Battling Neuroblastoma: kids helping kids

When my oldest daughter was 9, we went to see “A Bridge to Terabithia”. I was not prepared for the unexpectedly sad ending, nor was my daughter. The main character Leslie dying was a shock to most of the theater, in fact.

Worrying that perhaps I made a poor choice in thematic content, I was surprised when she remarked: “Mama, Jess will be just fine. He’ll have Leslie’s handprint on his heart.” (She was referring to the song “For Good” in Wicked when Elfaba sings to Glinda reminding Glinda that she’ll carry her friendship on her heart always, like a handprint.) Clearly she handled the movie just fine and it was my insecurities that were the problem. Art provides an emotional training ground, if we allow it to. Besides, how will our kids ever learn to face the bitter moments of life if we never allow them to?

Allow me to introduce you to some children who tapped into their own resiliency and creativity to help others suffering from pediatric cancer.

A Flip of a Coin

Explaining why a child gets cancer is as easy as a predicting the outcome of a flip of a coin but changing the odds and finding a cure may be as simple as saving coins. That was the realization Jon and Greg Maher, teenagers from Libertyville, Illinois, had when their 3-year-old cousin, Dawson, was diagnosed with neuroblastoma*. They realized how little was known about the third most common pediatric cancer that has an abysmal 30 percent survival rate.

Their Web site,, was founded under the premise of “Taking on Childhood Cancer One Penny At A Time.” Barely a year old, and now part of the 5013c organization the Children’s neuroblastoma Cancer Foundation, the site have raised over $30,000 through mostly online programs.

While is a charity, the focus is always on the kids with a page dedicated to children warriors and angels.

Ellen Hanson, a Massachusetts mom whose 4-year-old son, Sean, has neuroblastoma, is involved with a few neuroblastoma charities such as Alex’s Lemonade and www.coins4kids.organd says it is important to be involved, create awareness and do what you can to battle a common beast.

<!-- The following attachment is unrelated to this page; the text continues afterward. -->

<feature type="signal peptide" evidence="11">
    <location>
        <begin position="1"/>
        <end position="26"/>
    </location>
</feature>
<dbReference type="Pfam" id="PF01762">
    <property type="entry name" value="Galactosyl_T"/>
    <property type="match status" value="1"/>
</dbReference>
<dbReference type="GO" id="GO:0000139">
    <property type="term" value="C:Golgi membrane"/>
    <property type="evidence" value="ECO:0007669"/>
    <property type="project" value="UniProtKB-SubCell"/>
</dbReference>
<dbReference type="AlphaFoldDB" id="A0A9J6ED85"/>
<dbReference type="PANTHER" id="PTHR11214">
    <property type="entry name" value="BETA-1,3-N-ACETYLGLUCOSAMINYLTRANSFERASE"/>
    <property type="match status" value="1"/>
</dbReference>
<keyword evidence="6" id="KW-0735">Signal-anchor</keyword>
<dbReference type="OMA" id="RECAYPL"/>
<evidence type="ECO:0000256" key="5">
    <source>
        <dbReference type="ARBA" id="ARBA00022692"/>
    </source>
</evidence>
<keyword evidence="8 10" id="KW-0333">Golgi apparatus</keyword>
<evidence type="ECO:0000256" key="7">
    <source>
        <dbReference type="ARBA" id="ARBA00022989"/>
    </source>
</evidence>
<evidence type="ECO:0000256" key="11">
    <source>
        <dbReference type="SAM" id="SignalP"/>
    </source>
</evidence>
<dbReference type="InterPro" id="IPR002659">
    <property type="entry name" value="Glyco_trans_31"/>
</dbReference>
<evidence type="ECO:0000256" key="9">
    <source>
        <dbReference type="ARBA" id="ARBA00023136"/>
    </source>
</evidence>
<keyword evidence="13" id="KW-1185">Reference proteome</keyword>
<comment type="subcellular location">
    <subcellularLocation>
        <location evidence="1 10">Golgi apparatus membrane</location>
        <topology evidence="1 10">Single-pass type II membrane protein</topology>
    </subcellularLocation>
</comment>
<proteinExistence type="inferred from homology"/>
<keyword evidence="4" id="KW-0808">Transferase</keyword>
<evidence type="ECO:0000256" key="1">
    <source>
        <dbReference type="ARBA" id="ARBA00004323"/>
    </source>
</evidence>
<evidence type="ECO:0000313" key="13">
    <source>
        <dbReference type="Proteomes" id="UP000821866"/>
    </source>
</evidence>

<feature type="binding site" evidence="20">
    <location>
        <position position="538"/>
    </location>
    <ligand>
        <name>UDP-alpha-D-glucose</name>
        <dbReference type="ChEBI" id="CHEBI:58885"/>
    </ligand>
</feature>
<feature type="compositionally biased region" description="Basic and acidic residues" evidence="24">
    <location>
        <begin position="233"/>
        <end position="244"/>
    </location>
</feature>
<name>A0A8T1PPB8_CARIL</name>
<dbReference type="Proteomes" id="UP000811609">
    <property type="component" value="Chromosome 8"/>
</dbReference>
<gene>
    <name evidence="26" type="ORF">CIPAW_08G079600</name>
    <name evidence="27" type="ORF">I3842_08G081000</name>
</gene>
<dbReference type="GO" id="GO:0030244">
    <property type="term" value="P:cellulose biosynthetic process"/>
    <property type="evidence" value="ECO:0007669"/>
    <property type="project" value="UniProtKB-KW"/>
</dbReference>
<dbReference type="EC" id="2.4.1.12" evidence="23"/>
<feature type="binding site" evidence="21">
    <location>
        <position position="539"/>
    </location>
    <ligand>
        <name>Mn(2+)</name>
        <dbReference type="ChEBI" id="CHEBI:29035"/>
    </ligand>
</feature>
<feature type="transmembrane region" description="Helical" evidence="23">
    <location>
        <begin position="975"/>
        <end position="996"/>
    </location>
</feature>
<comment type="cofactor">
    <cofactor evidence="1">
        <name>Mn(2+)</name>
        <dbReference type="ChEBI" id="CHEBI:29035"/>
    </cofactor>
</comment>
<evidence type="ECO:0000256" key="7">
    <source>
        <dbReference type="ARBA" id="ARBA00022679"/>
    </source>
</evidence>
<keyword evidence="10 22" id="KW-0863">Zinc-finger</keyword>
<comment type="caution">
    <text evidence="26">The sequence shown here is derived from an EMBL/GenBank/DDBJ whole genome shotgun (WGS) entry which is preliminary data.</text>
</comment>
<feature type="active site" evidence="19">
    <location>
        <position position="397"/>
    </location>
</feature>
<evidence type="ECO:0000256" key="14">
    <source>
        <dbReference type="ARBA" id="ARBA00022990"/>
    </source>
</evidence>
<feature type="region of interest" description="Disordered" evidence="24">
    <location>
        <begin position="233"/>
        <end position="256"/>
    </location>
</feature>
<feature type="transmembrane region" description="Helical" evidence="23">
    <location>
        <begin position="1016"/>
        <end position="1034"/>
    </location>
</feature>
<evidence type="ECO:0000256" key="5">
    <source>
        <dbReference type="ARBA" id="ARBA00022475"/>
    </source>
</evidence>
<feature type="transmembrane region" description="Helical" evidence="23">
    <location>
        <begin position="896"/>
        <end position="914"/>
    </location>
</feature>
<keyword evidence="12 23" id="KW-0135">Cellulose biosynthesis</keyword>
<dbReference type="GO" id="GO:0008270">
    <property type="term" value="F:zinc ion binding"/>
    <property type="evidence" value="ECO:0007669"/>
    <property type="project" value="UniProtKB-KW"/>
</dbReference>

Ellen’s other children have found great comfort with being involved with such charities.

When her 8-year-old son Scott decided to do something to help the battle against neuroblastoma., he created “Sean’s Troops” – little army men that can blast away the cancer. He puts them in a candy bowl at the nurse’s station for kids to take if they are too sick to eat a piece of candy.

The Parents

A strong parent network within the neuroblastoma community has helped many families regain their footing after the initial shock of the diagnosis.

Many parents, such as Ellen, become very involved in advocacy and pushing for funding for more research and treatment. It comes from a sense of not wanting other kids to ever endure what their kids have to. “We all feel we have to do something because the kids don’t have the time…the kids are truly running out of time.”

Ellen saw a need for a Web site to help newly diagnosed parents so she made one., her site has all the information a family whose child just received a diagnosis of neuroblastoma needs from “it is truly OK to freak out” to “here is where you can go to get medical care all over the country.” She saw a gap and filled it. And, tomorrow someone else will see a gap and fill that.

“The Younger, The Better”

Kids by nature are altruistic, especially towards each other but they have to be taught how to apply that drive. We can foster that by showing them how to give by our own charitable efforts during the holiday season, and all year long. “Learning to give is the only way to foster a realization of what is happening in the world,” noted Deb Maher, Jon and Greg’s mother. That is the goal, isn’t it? To raise our kids to be aware so they can hear the cry of help from others.

I can guarantee I won’t be so quick to worry about tough emotional content in movies any more. I’d like to think that emotional practice will come in handy in the real world some day – “for good.”

*Understanding Neuroblastoma

  • Third most common childhood cancer = 8 percent of all cancers
  • 30 percent survival rate; 15 percent of all cancer deathsA solid cancer, meaning it forms a tumor, and is of cells from the sympathetic nervous system.  It usually starts in the adrenal glands near the kidneys but not always. Typical age at diagnosis: 2; most kids diagnosed before age 5
  • Treatment: Combo of surgery and chemotherapy and dependent on the stage and grade of the tumor

The Silver Lining: Due to parent advocacy and kid-driven charities, more research dollars are being spent on neuroblastoma and promising treatments are in development improving outcomes.

*Neuroblastoma Resources, Advocacy and Charities

The following Web sites are Dr. Gwenn’s recommendations for neuroblastoma resources and for charities to consider giving to to help this important cause:

Alex’s Lemonade

Children’s Neuroblastoma Cancer Foundation


The Loneliest Hour (particularly great for new diagnoses)

(Originally posted November 2007; Updated December 2009)

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